New report flags concern about treatment of foreign media in China
Expanding surveillance and government interference along with harassment has led to a deterioration of the work environment of foreign journalists in China, a survey revealed on Tuesday. The Foreign Correspondents' Club of China published the report titled "Under Watch: Reporting in China's Surveillance State" about the experiences of foreign journalists in the country last year in which the "results painted the darkest picture of reporting conditions inside China in recent memory", Efe news reported.
In the report, 55 per cent of journalists said that reporting conditions worsened in 2018 - the highest figure since 2011- and not a single journalist believed that the condition has improved in the last year. Surveillance is also one of the major concerns as 48 per cent of the respondents reported "being followed or having their hotel room entered without permission while in the field".
Moreover, 91 per cent were worried about the security of their phones and 22 per cent said that they were aware of being tracked by the authorities "using public surveillance systems". "The wider monitoring and pressure on sources stop journalists even before they can reach the news site," said FCCC President Hanna Sahlberg.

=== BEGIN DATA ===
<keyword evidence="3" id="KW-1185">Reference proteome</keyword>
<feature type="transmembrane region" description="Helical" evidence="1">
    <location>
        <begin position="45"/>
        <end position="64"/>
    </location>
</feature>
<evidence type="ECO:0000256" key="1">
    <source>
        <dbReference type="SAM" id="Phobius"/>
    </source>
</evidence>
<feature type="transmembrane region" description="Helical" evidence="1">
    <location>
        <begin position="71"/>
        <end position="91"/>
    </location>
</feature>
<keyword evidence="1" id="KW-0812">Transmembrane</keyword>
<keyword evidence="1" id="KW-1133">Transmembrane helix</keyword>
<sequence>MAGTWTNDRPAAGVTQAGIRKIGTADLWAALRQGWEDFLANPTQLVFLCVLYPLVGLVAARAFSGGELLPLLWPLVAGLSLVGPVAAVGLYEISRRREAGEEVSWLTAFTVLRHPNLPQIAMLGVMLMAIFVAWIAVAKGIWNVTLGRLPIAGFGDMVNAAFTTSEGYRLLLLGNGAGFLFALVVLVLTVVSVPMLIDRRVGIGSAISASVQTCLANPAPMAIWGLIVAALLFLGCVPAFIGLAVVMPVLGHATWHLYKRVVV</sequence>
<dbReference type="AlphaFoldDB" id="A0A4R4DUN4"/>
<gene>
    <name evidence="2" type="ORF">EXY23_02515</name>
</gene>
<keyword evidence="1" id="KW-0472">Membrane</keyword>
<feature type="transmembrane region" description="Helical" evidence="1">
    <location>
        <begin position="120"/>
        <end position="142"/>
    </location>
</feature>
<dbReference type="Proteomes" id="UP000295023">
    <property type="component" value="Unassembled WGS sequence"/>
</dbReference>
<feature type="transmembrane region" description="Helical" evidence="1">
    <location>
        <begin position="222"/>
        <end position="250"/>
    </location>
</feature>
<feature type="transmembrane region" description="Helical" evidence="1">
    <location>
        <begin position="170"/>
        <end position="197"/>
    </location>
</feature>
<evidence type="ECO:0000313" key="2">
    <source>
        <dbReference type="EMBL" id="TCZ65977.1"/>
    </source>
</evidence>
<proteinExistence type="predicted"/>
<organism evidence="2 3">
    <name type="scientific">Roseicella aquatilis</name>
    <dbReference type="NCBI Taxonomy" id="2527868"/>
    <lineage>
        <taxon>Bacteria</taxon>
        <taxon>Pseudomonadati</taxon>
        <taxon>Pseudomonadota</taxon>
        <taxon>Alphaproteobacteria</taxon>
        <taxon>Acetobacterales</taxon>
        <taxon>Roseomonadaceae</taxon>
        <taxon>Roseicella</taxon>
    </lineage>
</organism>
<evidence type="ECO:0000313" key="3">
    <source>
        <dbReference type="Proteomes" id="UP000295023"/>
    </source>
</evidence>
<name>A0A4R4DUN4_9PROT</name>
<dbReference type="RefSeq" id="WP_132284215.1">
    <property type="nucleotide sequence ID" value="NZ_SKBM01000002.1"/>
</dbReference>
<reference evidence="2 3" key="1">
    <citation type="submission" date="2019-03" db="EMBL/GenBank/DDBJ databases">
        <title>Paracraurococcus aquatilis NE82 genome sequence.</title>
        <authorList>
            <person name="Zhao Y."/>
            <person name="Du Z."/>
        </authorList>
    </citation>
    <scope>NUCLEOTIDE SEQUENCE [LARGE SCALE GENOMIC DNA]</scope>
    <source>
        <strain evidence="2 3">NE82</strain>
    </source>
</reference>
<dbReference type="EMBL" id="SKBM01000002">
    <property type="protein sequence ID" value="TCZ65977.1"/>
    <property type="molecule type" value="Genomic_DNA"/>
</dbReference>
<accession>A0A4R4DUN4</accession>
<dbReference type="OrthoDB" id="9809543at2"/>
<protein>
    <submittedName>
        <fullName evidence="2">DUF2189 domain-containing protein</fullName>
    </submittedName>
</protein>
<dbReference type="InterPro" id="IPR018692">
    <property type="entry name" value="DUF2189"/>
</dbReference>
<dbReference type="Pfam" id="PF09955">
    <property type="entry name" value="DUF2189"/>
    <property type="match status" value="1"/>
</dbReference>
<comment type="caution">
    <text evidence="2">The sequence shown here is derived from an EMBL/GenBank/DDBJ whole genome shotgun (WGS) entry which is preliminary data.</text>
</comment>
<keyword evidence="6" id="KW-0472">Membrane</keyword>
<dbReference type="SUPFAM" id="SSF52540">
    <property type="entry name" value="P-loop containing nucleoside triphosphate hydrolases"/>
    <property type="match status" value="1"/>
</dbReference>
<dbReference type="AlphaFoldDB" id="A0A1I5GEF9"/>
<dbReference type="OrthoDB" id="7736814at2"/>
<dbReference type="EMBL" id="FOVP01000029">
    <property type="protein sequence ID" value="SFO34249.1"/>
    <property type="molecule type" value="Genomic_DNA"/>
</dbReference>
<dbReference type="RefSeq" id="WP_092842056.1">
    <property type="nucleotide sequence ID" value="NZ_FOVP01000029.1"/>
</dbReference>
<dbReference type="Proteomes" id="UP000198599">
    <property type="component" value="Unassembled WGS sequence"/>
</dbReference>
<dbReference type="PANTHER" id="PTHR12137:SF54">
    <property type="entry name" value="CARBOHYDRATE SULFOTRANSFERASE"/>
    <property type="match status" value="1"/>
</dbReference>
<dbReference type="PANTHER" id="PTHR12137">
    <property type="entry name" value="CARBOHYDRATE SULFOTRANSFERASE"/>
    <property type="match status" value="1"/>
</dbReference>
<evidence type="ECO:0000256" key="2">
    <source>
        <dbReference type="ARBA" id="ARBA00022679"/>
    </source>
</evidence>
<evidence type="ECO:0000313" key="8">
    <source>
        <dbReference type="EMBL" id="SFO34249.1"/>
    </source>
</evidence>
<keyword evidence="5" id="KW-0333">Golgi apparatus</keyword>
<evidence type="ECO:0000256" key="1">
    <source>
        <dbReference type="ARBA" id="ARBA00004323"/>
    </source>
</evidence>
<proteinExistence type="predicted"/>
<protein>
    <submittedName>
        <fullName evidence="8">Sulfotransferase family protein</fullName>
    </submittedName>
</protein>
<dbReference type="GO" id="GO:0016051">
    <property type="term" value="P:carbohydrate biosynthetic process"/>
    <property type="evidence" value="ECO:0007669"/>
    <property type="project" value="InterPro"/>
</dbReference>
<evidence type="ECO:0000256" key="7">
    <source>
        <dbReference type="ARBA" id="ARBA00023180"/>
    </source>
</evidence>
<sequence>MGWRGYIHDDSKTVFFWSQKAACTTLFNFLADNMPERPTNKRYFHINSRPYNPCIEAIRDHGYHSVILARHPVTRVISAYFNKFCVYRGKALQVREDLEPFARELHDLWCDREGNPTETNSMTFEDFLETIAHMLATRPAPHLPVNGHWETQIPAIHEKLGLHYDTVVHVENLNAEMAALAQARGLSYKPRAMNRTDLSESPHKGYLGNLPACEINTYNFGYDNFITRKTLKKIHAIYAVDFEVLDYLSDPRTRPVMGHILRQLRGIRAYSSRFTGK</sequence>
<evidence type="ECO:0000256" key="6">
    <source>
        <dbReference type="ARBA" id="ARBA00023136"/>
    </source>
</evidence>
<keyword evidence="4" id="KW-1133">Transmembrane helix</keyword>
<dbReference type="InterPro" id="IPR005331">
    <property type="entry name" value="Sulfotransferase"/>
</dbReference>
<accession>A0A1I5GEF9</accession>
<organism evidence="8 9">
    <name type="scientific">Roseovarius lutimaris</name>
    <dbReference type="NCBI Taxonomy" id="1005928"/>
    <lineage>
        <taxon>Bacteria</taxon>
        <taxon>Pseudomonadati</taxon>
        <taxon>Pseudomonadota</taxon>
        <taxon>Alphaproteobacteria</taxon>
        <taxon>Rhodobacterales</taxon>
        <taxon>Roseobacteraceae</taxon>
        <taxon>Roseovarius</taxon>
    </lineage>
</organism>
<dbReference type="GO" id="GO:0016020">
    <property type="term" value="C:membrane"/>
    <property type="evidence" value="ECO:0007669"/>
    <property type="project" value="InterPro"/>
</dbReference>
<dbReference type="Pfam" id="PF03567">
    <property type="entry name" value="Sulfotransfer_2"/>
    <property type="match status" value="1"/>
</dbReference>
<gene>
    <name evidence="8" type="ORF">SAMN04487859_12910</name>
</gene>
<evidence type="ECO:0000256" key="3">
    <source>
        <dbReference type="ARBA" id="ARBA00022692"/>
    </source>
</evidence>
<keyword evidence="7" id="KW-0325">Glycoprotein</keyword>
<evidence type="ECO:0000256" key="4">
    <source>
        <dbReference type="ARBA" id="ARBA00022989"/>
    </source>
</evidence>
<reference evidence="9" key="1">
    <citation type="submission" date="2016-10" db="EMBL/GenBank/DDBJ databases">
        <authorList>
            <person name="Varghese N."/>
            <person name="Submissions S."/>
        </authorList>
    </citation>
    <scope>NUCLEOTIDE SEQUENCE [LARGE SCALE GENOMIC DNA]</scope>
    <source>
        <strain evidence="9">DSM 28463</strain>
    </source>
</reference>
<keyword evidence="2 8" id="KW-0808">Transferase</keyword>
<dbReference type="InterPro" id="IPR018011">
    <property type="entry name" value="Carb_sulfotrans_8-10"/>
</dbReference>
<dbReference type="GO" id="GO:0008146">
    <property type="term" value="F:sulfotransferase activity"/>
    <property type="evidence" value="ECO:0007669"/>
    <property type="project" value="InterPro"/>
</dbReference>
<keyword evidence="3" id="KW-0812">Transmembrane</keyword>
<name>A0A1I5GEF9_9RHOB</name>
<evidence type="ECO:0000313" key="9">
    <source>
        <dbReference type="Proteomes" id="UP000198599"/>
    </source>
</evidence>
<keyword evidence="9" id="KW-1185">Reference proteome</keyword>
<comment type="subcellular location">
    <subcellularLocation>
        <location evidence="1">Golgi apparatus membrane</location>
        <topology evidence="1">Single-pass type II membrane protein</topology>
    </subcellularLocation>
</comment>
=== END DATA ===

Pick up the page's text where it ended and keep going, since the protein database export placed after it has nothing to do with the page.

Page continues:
In Xinjiang region, where nearly one million Muslims have been detained in "re-education" camps, 24 out of 27 journalists said they had experienced "interference" with 19 of them forced to delete data. Six journalists had visa renewal difficulties while BuzzFeed News bureau chief Megha Rajagopalan's visa was not renewed and Australian Broadcasting Corporation correspondent Matthew Carney received one for just two-and-a-half months, forcing him to leave the country.
Both had worked in Xinjiang. The report added that pressure on Chinese national news assistants and sources intensified in 2018. Of the respondents, 37 per cent said their Chinese colleagues were pressured, harassed or intimidated, while 34 per cent said sources had been harassed, detained or called in for questioning.
(With inputs from agencies.)
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